At 5:00 last Friday, I pulled up outside David’s apartment and nearly ran up to the front door, leaving all my stuff in the car, itching to get going, get on the road. We’d be driving late into the night, just me and my favorite person.
I opened the door to find him asleep on the couch, “Rise and shine, babe. Time to get on the road.”
He opened he eye wearily and muttered, “How mad will you be if I can’t go?”
“Ha.ha. Very funny. Seriously, get up. You can sleep in the car. Where are your bags?”
At which point he was like, no really, I have [insert long list of actually very important PhD things that need to be done] and I can’t get that done if I go away for the weekend.
“You could do it in the car” (lie)
“You can always work on it tomorrow. There will be so much time” (bigger lie)
To say that I was disappointed would blow straight past understatement into big, fat I’m-sugar-coating-because-I-don’t-want-to-look-bad lie territory.
I literally couldn’t stop crying. I just sat on the floor in his room and ugly cried. It was a little bit missing him and a little bit exhaustion. But mostly I just kept thinking about 7 hours. in the car. alone. again.
And then I remembered those heart searing stories from Haiti, posted just a few hours earlier, and I felt like such a selfish American. I want so badly for the knowledge of their suffering – of rape camps and of parents begging strangers to take their children – I want it to matter.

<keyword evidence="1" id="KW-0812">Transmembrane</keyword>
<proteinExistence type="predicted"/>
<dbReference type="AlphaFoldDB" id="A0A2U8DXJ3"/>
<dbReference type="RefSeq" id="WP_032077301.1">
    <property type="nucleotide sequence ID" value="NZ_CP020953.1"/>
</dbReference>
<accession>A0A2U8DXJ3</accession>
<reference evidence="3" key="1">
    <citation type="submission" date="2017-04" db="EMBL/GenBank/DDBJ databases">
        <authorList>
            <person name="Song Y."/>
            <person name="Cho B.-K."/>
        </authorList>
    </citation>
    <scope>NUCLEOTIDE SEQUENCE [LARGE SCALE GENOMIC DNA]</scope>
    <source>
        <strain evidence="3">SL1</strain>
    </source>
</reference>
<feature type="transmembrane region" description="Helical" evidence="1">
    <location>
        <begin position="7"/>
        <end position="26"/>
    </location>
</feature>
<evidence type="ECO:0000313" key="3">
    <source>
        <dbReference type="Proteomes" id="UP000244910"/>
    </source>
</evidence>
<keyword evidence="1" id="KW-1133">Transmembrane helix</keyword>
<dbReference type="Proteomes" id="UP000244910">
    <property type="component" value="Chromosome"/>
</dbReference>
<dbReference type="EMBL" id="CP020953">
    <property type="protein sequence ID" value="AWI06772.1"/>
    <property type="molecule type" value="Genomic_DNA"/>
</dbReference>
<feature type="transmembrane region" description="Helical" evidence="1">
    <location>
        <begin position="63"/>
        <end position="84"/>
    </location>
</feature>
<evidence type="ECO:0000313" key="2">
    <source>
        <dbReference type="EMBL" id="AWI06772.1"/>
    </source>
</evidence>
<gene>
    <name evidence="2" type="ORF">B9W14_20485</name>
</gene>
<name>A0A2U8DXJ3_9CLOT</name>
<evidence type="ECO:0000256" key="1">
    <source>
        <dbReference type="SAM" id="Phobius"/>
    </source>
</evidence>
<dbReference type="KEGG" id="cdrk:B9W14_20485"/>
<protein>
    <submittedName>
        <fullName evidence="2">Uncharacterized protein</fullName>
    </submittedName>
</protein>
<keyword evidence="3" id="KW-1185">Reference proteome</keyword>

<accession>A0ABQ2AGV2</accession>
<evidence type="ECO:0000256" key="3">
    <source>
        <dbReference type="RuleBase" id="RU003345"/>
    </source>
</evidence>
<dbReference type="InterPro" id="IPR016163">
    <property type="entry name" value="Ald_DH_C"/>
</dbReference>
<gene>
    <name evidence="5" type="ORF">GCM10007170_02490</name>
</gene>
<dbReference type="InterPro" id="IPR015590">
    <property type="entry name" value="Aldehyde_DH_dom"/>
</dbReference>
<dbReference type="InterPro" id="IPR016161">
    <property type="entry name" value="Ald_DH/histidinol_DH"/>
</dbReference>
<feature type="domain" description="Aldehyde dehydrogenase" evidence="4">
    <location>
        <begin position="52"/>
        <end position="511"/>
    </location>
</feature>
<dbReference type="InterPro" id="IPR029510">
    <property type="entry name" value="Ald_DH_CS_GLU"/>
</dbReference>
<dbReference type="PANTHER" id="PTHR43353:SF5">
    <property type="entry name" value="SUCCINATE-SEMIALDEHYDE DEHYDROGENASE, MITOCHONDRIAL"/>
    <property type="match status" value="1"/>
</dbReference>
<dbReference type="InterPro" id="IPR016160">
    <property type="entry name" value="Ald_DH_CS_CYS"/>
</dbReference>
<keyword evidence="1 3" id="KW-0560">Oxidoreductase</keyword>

I want awareness to sing louder than the constant, clanging, cacophony of my expectations, to reach deep inside the tangled, mess of my desires and clear some space, leave an empty place on the floor where I might notice, might remember how blessed I am.
Because I realized I was crying over the fact that I had to get in my car and listen to music, to see people that I love who love me, so that I could receive gifts and food in celebration of the fact that I get to marry this really awesome person who is currently sitting beside me and rubbing my back and letting me cry about it.
And that realization just about undid me.
I finally stopped crying. And my parents met me in Dallas, so I wouldn’t have to drive the whole way by myself. And the whole weekend was lovely and fun and kind*. And I just couldn’t escape the knowledge of how beautifully blessed I am.
In the Old Testament, God makes three promises to Abraham, promises that echo through generations that follow: he promises descendants and he promises a home. And he promises that because of those blessings, all the nations of the world will be blessed in turn.
Maybe that is the key: to have hands open, willing to receive, with humility and with thanks. To recognize, to remember all that you are given beyond what you deserve. And to have fists unclenched, generous, ready to surrender, to hand over your blessings so that they might bless exponentially.
If we can learn to do that here, everyday, maybe that generosity could reach even into the heart of suffering.
Tomorrow there will be part 2 of my weekend: What I learned about Jesus at a wedding shower. And there will be pictures!
*An aside: At dinner Saturday night, David’s dad made a joke exactly the way David would have, down to the facial expression. And I missed him in a laughing sad-happy sort of way.